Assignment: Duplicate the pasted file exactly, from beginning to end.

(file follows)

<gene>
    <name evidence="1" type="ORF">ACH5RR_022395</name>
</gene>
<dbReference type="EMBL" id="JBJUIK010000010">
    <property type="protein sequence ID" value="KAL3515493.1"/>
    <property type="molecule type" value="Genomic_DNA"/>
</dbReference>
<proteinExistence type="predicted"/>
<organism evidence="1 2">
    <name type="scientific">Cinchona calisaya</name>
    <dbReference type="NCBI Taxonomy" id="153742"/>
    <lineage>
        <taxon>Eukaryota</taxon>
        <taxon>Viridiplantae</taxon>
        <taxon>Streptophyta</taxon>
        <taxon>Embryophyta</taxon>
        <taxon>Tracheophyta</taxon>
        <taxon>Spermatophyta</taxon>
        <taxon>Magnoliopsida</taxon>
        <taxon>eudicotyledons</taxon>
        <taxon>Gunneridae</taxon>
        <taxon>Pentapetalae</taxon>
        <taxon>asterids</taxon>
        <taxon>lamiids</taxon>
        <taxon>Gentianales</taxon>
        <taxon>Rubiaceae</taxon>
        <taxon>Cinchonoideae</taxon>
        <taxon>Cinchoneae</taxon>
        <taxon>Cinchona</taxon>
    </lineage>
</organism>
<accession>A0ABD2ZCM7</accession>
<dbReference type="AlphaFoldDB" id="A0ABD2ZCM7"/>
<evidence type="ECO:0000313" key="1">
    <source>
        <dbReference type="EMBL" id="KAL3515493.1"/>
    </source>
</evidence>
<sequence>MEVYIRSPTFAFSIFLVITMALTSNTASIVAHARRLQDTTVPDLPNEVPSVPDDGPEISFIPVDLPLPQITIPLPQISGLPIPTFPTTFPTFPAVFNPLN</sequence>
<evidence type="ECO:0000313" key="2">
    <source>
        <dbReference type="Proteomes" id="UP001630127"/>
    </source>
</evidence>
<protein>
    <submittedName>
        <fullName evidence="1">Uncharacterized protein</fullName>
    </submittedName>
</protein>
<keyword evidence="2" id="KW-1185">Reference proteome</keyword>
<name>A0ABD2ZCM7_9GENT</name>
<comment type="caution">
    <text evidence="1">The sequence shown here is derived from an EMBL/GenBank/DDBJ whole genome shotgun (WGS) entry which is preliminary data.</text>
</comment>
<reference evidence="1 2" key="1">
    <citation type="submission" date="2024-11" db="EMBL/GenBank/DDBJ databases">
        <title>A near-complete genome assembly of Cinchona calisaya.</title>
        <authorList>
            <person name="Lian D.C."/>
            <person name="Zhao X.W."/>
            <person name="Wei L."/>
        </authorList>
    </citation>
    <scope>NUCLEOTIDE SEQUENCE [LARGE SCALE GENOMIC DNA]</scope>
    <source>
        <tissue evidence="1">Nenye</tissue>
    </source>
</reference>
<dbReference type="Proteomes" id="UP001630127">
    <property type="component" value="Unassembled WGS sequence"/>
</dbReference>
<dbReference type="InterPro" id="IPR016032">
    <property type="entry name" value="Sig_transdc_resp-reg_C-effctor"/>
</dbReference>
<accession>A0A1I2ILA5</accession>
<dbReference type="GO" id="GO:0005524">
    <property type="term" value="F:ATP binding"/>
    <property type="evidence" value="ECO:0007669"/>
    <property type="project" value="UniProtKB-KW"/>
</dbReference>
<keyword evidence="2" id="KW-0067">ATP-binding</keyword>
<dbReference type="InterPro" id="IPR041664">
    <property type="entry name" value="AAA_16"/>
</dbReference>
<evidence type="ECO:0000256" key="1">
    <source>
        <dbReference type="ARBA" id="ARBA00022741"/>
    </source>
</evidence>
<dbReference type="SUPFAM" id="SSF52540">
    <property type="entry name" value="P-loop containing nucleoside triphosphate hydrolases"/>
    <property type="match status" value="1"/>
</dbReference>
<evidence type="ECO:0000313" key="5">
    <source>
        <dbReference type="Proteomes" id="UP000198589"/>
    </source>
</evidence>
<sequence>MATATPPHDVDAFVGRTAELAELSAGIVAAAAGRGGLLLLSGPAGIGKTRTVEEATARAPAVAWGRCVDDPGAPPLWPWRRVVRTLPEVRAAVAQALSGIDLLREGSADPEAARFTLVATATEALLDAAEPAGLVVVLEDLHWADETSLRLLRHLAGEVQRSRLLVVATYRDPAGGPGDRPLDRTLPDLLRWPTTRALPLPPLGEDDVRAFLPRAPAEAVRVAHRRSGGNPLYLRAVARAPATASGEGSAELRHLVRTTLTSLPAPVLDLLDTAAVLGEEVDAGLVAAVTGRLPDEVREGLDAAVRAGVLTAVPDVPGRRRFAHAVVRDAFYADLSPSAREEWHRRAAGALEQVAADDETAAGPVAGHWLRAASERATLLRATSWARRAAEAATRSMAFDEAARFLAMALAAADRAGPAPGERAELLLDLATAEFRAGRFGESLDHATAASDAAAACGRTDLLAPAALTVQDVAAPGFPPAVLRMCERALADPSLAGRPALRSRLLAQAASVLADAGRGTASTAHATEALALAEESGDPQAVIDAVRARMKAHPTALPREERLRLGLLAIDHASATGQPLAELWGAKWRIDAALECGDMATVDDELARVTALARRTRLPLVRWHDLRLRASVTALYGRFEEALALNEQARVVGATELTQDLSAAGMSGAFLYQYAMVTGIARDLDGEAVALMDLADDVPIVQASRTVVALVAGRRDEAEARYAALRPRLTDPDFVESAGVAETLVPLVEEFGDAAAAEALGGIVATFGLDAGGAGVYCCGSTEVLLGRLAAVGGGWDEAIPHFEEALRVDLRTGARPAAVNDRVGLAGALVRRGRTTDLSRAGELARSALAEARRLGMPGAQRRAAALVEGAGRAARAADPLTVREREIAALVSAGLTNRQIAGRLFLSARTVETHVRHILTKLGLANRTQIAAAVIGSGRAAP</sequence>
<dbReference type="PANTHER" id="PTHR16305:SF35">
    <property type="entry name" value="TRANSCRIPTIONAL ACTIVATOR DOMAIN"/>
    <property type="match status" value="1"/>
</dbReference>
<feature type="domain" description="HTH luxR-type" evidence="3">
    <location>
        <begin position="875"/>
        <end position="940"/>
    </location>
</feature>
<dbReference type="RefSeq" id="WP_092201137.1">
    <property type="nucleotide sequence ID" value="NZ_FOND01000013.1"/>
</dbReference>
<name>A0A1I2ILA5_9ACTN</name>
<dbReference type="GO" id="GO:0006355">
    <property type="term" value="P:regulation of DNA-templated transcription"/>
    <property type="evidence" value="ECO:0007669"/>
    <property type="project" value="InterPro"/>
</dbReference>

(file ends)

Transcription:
<gene>
    <name evidence="1" type="ORF">ACH5RR_022395</name>
</gene>
<dbReference type="EMBL" id="JBJUIK010000010">
    <property type="protein sequence ID" value="KAL3515493.1"/>
    <property type="molecule type" value="Genomic_DNA"/>
</dbReference>
<proteinExistence type="predicted"/>
<organism evidence="1 2">
    <name type="scientific">Cinchona calisaya</name>
    <dbReference type="NCBI Taxonomy" id="153742"/>
    <lineage>
        <taxon>Eukaryota</taxon>
        <taxon>Viridiplantae</taxon>
        <taxon>Streptophyta</taxon>
        <taxon>Embryophyta</taxon>
        <taxon>Tracheophyta</taxon>
        <taxon>Spermatophyta</taxon>
        <taxon>Magnoliopsida</taxon>
        <taxon>eudicotyledons</taxon>
        <taxon>Gunneridae</taxon>
        <taxon>Pentapetalae</taxon>
        <taxon>asterids</taxon>
        <taxon>lamiids</taxon>
        <taxon>Gentianales</taxon>
        <taxon>Rubiaceae</taxon>
        <taxon>Cinchonoideae</taxon>
        <taxon>Cinchoneae</taxon>
        <taxon>Cinchona</taxon>
    </lineage>
</organism>
<accession>A0ABD2ZCM7</accession>
<dbReference type="AlphaFoldDB" id="A0ABD2ZCM7"/>
<evidence type="ECO:0000313" key="1">
    <source>
        <dbReference type="EMBL" id="KAL3515493.1"/>
    </source>
</evidence>
<sequence>MEVYIRSPTFAFSIFLVITMALTSNTASIVAHARRLQDTTVPDLPNEVPSVPDDGPEISFIPVDLPLPQITIPLPQISGLPIPTFPTTFPTFPAVFNPLN</sequence>
<evidence type="ECO:0000313" key="2">
    <source>
        <dbReference type="Proteomes" id="UP001630127"/>
    </source>
</evidence>
<protein>
    <submittedName>
        <fullName evidence="1">Uncharacterized protein</fullName>
    </submittedName>
</protein>
<keyword evidence="2" id="KW-1185">Reference proteome</keyword>
<name>A0ABD2ZCM7_9GENT</name>
<comment type="caution">
    <text evidence="1">The sequence shown here is derived from an EMBL/GenBank/DDBJ whole genome shotgun (WGS) entry which is preliminary data.</text>
</comment>
<reference evidence="1 2" key="1">
    <citation type="submission" date="2024-11" db="EMBL/GenBank/DDBJ databases">
        <title>A near-complete genome assembly of Cinchona calisaya.</title>
        <authorList>
            <person name="Lian D.C."/>
            <person name="Zhao X.W."/>
            <person name="Wei L."/>
        </authorList>
    </citation>
    <scope>NUCLEOTIDE SEQUENCE [LARGE SCALE GENOMIC DNA]</scope>
    <source>
        <tissue evidence="1">Nenye</tissue>
    </source>
</reference>
<dbReference type="Proteomes" id="UP001630127">
    <property type="component" value="Unassembled WGS sequence"/>
</dbReference>
<dbReference type="InterPro" id="IPR016032">
    <property type="entry name" value="Sig_transdc_resp-reg_C-effctor"/>
</dbReference>
<accession>A0A1I2ILA5</accession>
<dbReference type="GO" id="GO:0005524">
    <property type="term" value="F:ATP binding"/>
    <property type="evidence" value="ECO:0007669"/>
    <property type="project" value="UniProtKB-KW"/>
</dbReference>
<keyword evidence="2" id="KW-0067">ATP-binding</keyword>
<dbReference type="InterPro" id="IPR041664">
    <property type="entry name" value="AAA_16"/>
</dbReference>
<evidence type="ECO:0000256" key="1">
    <source>
        <dbReference type="ARBA" id="ARBA00022741"/>
    </source>
</evidence>
<dbReference type="SUPFAM" id="SSF52540">
    <property type="entry name" value="P-loop containing nucleoside triphosphate hydrolases"/>
    <property type="match status" value="1"/>
</dbReference>
<evidence type="ECO:0000313" key="5">
    <source>
        <dbReference type="Proteomes" id="UP000198589"/>
    </source>
</evidence>
<sequence>MATATPPHDVDAFVGRTAELAELSAGIVAAAAGRGGLLLLSGPAGIGKTRTVEEATARAPAVAWGRCVDDPGAPPLWPWRRVVRTLPEVRAAVAQALSGIDLLREGSADPEAARFTLVATATEALLDAAEPAGLVVVLEDLHWADETSLRLLRHLAGEVQRSRLLVVATYRDPAGGPGDRPLDRTLPDLLRWPTTRALPLPPLGEDDVRAFLPRAPAEAVRVAHRRSGGNPLYLRAVARAPATASGEGSAELRHLVRTTLTSLPAPVLDLLDTAAVLGEEVDAGLVAAVTGRLPDEVREGLDAAVRAGVLTAVPDVPGRRRFAHAVVRDAFYADLSPSAREEWHRRAAGALEQVAADDETAAGPVAGHWLRAASERATLLRATSWARRAAEAATRSMAFDEAARFLAMALAAADRAGPAPGERAELLLDLATAEFRAGRFGESLDHATAASDAAAACGRTDLLAPAALTVQDVAAPGFPPAVLRMCERALADPSLAGRPALRSRLLAQAASVLADAGRGTASTAHATEALALAEESGDPQAVIDAVRARMKAHPTALPREERLRLGLLAIDHASATGQPLAELWGAKWRIDAALECGDMATVDDELARVTALARRTRLPLVRWHDLRLRASVTALYGRFEEALALNEQARVVGATELTQDLSAAGMSGAFLYQYAMVTGIARDLDGEAVALMDLADDVPIVQASRTVVALVAGRRDEAEARYAALRPRLTDPDFVESAGVAETLVPLVEEFGDAAAAEALGGIVATFGLDAGGAGVYCCGSTEVLLGRLAAVGGGWDEAIPHFEEALRVDLRTGARPAAVNDRVGLAGALVRRGRTTDLSRAGELARSALAEARRLGMPGAQRRAAALVEGAGRAARAADPLTVREREIAALVSAGLTNRQIAGRLFLSARTVETHVRHILTKLGLANRTQIAAAVIGSGRAAP</sequence>
<dbReference type="PANTHER" id="PTHR16305:SF35">
    <property type="entry name" value="TRANSCRIPTIONAL ACTIVATOR DOMAIN"/>
    <property type="match status" value="1"/>
</dbReference>
<feature type="domain" description="HTH luxR-type" evidence="3">
    <location>
        <begin position="875"/>
        <end position="940"/>
    </location>
</feature>
<dbReference type="RefSeq" id="WP_092201137.1">
    <property type="nucleotide sequence ID" value="NZ_FOND01000013.1"/>
</dbReference>
<name>A0A1I2ILA5_9ACTN</name>
<dbReference type="GO" id="GO:0006355">
    <property type="term" value="P:regulation of DNA-templated transcription"/>
    <property type="evidence" value="ECO:0007669"/>
    <property type="project" value="InterPro"/>
</dbReference>